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Egyptians Ask: Who Will Rule After Mubarak?

Egyptian President Hosni Mubarak has governed for the last 25 years. Many in Egypt have lived most of their lives under his rule. But with Mr. Mubarak turning 78 last week, the country is once again buzzing with what has become a familiar debate in the coffee houses and newspapers of Cairo: Is Mr. Mubarak's son Gamal being groomed to take over for the aging ruler?

On President Mubarak's 78th birthday last Thursday, his 42-year-old son Gamal held a press conference promoting his father's reform agenda. As a senior member of the ruling National Democratic Party, Gamal wanted to focus on the Egyptian economy's six percent growth rate and tripling of direct foreign investment. Instead he found himself deflecting questions about his own political ambitions.

When a reporter asked him for the second time to clarify what he meant in a recent television interview when he said that he has "no desire or intention" to become president, Gamal seemed exasperated. He wagged his finger irritably at the press corps as he referred reporters to his previous denials, and tried to get back to his talking points.

AP reporter: "You said you don't have a desire or intention, but you know … desires do change, and intentions."

Gamal: "Let me just respond to this one just to get it out of the way. My statement stands, go back and read my statement, I made it absolutely clear and I'm not going to be dragged into responding to that question again. Go back and read my statement. Okay, back to the first question ..."

AP reporter: "I read them, that's why I told you."

Gamal: "Okay, read it again, read it again, read it again."

But as Gamal himself complained at the press conference, the question of whether he will succeed his father as president just won't die.

In public, President Mubarak has always denied that he will pass power to his son. Mr. Mubarak says Egypt is not Syria, where the late President Hafez Al Assad's son Bashar Al Assad became president in 2000.

Yet Mr. Mubarak has never appointed a vice president or clarified what would happen in the event of his death or incapacitation. And although the country's constitution was amended last year to allow multi-party presidential elections, requirements for candidacy are so strict that few actually qualify to run. Meanwhile, Georgetown University Professor Samer Shehata says years of corruption and political repression have taken their toll on opposition parties and politicians, leaving few contenders strong enough to contest the presidency.

"If you're an Egyptian, and you look at the political scene and you don't see alternatives, and you see the increasing importance and public profile of Gamal Mubarak, then you come to the conclusion that it could very well be that Gamal Mubarak will be the next president of Egypt," Shehata said.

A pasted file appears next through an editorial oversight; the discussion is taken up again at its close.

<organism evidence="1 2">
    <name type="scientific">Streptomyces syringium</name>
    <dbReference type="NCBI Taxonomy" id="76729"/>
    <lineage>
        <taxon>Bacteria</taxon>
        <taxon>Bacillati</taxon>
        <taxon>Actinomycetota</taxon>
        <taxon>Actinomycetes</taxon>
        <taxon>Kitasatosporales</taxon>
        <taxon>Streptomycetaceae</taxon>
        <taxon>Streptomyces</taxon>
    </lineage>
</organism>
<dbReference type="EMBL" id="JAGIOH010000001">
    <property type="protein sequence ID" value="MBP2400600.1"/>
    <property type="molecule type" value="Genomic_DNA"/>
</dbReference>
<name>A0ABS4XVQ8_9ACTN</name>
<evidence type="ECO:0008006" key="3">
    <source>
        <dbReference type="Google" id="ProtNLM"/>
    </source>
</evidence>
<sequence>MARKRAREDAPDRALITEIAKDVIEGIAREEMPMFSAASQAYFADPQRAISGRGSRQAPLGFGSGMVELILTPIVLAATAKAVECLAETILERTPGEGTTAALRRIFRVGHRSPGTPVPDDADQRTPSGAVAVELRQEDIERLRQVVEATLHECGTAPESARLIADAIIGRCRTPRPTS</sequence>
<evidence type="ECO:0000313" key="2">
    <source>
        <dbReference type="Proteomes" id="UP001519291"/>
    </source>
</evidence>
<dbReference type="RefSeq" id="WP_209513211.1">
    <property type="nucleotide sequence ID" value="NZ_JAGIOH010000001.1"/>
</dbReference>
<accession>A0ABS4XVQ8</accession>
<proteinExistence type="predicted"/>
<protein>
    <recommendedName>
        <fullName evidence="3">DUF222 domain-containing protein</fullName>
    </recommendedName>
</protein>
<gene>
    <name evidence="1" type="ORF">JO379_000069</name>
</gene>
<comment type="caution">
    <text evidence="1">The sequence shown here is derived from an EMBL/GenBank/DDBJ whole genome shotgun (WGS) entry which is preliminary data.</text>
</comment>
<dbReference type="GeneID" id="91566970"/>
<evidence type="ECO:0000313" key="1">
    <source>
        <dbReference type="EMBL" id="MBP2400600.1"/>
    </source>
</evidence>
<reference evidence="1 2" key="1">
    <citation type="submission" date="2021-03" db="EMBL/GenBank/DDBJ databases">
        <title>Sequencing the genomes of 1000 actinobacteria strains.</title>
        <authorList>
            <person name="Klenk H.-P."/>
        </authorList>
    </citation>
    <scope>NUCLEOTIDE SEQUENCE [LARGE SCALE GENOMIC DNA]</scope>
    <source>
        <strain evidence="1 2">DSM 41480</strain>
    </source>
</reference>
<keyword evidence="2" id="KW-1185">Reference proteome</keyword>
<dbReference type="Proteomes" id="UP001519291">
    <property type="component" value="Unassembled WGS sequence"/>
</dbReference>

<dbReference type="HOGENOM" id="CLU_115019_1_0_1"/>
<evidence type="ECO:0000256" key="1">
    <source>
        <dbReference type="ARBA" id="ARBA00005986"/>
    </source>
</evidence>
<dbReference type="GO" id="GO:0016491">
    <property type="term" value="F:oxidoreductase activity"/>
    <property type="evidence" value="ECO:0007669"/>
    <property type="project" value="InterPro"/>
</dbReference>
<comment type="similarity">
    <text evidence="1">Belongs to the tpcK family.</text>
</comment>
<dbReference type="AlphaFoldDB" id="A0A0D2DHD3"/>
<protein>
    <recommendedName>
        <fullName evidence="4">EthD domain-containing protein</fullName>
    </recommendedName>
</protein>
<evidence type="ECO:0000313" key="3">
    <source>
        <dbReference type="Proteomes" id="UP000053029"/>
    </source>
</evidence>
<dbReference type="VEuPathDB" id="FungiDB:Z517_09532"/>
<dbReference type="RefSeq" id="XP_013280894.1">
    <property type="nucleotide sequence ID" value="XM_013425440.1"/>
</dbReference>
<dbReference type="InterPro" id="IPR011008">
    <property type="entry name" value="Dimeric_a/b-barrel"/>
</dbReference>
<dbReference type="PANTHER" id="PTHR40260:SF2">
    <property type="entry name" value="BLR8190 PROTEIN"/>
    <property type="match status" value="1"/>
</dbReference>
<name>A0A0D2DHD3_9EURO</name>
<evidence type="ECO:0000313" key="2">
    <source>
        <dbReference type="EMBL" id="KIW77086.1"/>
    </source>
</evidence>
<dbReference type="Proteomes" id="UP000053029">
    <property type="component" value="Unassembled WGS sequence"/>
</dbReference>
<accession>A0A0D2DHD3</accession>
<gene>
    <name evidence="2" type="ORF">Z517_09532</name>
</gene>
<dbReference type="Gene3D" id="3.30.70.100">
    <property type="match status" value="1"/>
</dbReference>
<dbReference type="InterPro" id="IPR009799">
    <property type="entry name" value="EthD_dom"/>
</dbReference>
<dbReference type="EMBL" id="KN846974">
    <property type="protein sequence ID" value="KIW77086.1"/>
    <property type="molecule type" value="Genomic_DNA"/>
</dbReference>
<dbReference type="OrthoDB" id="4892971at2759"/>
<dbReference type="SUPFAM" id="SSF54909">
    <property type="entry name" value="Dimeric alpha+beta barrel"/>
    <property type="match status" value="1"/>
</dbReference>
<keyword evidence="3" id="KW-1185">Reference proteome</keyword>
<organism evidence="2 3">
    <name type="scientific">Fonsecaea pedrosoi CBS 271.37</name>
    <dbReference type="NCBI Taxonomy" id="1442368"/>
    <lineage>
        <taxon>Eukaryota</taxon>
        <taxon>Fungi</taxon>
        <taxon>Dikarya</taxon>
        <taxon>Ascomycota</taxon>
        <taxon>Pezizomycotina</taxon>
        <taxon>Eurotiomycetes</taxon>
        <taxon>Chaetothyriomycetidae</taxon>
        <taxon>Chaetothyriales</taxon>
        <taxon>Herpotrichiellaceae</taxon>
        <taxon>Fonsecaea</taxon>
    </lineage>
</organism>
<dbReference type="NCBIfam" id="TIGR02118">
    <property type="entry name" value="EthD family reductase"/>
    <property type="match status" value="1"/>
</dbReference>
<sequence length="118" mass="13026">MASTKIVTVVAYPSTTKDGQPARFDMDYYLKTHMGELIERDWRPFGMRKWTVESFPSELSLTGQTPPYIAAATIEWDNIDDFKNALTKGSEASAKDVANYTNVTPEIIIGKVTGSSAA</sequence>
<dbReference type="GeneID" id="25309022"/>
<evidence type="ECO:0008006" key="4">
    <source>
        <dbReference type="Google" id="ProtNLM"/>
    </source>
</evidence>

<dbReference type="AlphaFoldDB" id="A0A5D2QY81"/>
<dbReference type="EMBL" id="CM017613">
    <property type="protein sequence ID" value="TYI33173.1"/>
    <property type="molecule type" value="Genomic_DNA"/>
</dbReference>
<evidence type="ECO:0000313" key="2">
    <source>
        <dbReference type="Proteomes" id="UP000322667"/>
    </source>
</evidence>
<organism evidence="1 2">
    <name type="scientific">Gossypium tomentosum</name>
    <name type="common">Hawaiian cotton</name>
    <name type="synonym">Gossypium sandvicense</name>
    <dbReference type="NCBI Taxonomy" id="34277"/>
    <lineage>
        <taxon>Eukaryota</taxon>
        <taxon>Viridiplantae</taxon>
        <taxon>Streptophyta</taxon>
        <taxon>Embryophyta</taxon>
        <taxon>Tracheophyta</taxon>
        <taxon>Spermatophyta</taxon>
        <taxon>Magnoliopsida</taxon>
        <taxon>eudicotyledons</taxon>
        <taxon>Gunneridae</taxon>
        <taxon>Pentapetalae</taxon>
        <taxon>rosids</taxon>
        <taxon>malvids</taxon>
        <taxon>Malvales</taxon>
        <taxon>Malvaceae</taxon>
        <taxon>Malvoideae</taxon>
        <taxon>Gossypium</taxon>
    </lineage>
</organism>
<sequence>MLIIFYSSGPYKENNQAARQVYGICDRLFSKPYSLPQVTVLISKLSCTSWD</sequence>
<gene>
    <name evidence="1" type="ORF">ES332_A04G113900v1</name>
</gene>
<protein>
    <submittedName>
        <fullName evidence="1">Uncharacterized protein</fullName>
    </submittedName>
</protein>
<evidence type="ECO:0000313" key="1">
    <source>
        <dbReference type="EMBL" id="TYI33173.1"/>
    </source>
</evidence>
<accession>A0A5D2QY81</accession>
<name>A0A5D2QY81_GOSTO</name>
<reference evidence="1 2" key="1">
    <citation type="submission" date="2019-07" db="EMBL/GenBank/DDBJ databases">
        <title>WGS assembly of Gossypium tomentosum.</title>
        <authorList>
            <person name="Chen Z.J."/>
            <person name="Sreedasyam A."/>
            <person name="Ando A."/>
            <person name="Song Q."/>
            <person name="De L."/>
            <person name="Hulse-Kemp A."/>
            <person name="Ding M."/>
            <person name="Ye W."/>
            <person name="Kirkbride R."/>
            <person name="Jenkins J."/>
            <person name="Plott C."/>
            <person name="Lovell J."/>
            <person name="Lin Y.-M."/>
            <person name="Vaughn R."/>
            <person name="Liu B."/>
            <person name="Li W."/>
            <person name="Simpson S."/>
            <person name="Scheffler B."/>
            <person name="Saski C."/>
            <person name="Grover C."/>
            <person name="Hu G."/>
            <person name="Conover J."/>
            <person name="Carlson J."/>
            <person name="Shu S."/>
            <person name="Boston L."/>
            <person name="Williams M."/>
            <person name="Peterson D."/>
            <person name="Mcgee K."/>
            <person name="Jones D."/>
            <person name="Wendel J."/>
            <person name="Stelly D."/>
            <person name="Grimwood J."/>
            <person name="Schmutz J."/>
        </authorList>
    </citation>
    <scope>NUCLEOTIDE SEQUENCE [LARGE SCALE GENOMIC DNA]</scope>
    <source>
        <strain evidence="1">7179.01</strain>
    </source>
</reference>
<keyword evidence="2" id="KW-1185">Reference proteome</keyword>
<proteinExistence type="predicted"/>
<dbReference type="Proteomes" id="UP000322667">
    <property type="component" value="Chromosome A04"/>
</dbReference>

But Shehata says Gamal's legitimacy among Egyptians is questionable. Unlike all of Egypt's past presidents, the younger Mubarak never served in the military or held elected office. Even if Egypt is ready for its first civilian president, Shehata says, Gamal Mubarak may not have the pull within the ruling party, or Egypt's powerful army, to consolidate his rule.

Hisham Kassem, chief of the independent Egyptian newspaper Al Masry Al Youm, argues that Gamal owes his political status entirely to his father's influence.

"I've never taken Gamal Mubarak seriously," Kassem said. "Most of his clout comes from the fact that his father is the president and he's going to lose altitude drastically once his father is dead or out of office. He certainly is not the next president in Egypt. He doesn't have the qualifications."

For now, Gamal Mubarak maintains he is simply dedicated to serving his country. He says, despite some "setbacks," including accusations of electoral fraud, corruption and violence, 2005 was a watershed year for Egyptian reform, and there is no going back.

"Now, are we having problems? You bet we are? Are we stumbling in certain areas? Yes. Are we having some problems with Parliament and even our own members? You bet we do. But this is politics," Gamal Mubarak said.

Yet few Egyptians buy Gamal Mubarak's efforts to paint himself as a genuine reformer.

The day before Gamal's press conference, several hundred demonstrators gathered in downtown Cairo to protest an ongoing government crackdown that has resulted in the detentions and beatings of scores of opposition activists in recent weeks. These protesters see Mubarak's son as complicit in the human rights violations and corruption of his father's regime.

The rally was organized by a group known as Kifaya - Arabic for Enough. Kifaya was formed in 2004 to protest President Mubarak's rule and reject the possibility of his son becoming president after him. But despite growing domestic opposition, Mr. Mubarak was re-elected in September with 88 percent of the vote. Shortly afterwards, Gamal was promoted to assistant secretary-general of the ruling National Democratic Party in a move that many Egyptians interpreted as just the latest sign Gamal Mubarak's ascendancy.

But 24-year-old protester Alaa Abdel Fatah said Egyptians will never accept Gamal Mubarak as president.

"I know that no one would accept it," he said. "I mean, even as we see a lot of people accepting Mubarak's rule now in Egypt … I seriously doubt people would accept Gamal's rule. The notion of inheriting a country would be too much even for the most passive Egyptians."

Three days after this interview, Abdel Fatah and seven of his fellow opposition activists were detained during a peaceful protest. They remain in jail, accused, among other things, of insulting the president. The detention of Abdel Fatah and dozens of other protesters in the course of the last month demonstrates that the powerful institution of the presidency, and its future, remains a volatile subject in Egypt.